Preparing for oil off Ireland

Hugh Mackay
According to experts at the 2nd Annual Oil & Gas Summit which took place in Dublin last month, a degree of preparedness with regards to infrastructure and education is required to fully take advantage of a possible oil find in Ireland. Irish correspondent Aine Faherty reports from the event
The message that oil is most likely to be found off the coast of Ireland was clear at this two-day event; the only question left unanswered is where exactly will it be found?
The Porcupine Basin area in the Atlantic, an area of 1,400 square kilometres to the south west of counties Kerry, Clare and Galway is considered most probable.  In the past, the area has seen some success, now there is massive investment underway.
There will be further exploration in Porcupine with two possible drills taking place between now and 2016, according to Hugh Mackay, CEO, Europa Oil & Gas. Companies involved include Cairn Energy and Kosmos Energy, both have their own rigs.  “As such, they are the masters of their own destiny,” said Hugh.
A number of prospects have also been identified around the Larne-Lough Neagh Basin in County Antrim reported  Dr Andrew Hindle, CEO of InfraStrata with the best estimate being that there could be more than ‘50 million barrels of oil in the area’. This area is to be further investigated with an exploration due to begin later this year.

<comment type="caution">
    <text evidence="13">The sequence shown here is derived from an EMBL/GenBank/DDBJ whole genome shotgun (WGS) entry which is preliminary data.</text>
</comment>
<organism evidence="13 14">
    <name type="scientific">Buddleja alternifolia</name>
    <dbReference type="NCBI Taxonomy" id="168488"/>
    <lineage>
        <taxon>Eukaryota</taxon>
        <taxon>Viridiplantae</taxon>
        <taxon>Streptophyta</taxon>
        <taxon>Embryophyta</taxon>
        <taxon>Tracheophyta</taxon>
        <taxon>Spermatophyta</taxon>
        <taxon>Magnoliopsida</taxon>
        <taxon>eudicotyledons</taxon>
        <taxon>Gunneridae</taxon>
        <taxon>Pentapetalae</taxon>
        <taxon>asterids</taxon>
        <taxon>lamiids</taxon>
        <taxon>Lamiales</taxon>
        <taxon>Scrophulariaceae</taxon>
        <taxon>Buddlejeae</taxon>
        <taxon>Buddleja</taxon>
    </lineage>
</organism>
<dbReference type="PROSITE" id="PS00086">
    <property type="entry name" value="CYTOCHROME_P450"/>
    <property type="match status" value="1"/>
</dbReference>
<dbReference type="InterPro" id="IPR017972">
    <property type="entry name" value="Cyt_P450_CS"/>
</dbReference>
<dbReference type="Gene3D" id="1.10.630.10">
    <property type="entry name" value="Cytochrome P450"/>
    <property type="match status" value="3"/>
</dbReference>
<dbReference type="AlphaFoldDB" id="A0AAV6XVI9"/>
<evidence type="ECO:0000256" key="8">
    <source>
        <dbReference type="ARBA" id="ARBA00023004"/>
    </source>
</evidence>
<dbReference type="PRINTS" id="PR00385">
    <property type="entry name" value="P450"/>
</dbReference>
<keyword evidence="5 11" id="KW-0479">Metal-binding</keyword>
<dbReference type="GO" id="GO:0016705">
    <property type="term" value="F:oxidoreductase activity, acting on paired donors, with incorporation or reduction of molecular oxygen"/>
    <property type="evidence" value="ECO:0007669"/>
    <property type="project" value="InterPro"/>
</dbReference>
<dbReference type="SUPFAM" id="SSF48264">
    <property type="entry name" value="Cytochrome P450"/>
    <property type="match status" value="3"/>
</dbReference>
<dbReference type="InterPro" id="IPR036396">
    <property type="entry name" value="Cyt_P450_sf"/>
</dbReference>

Could Cork become the oil capital of Ireland?
Gordon McIntosh, director of enterprise, planning and infrastructure for Aberdeen City Council spoke about the services and infrastructure that took Scottish city Aberdeen from a ‘small, underdeveloped fishing town’ to a centre of excellence and the oil capital of Europe.
With many similarities to Aberdeen, Cork could make great strides to become another oil capital said Gordon who cited the city’s good harbour as one of its best assets to support a burgeoning oil industry.
“Education is the key,” said Gordon. Two universities in Aberdeen offer courses relating to the oil industry producing talented individuals who are specifically trained to further strengthen the oil industry.
Worldwide it can be hard to attract people to oil and gas exploration.  With Ireland having thousands of people directly and indirectly involved in oil exploration, the consensus is that an oil find is required soon. Speaking at a panel discussion about how Ireland can adapt to a burgeoning oil industry, Cathal Friel, chairman of Fastnet Oil & Gas said interest in the industry will most certainly develop after such a find.
When, and not if, an oil find happens, the experts say the country must be prepared in advance with infrastructure and education in place. Only then will Ireland be ready to take advantage of such a commodity and feed the industry with the skilled labour force required.
Share your opinion of Ireland’s oil potential with Aine Faherty at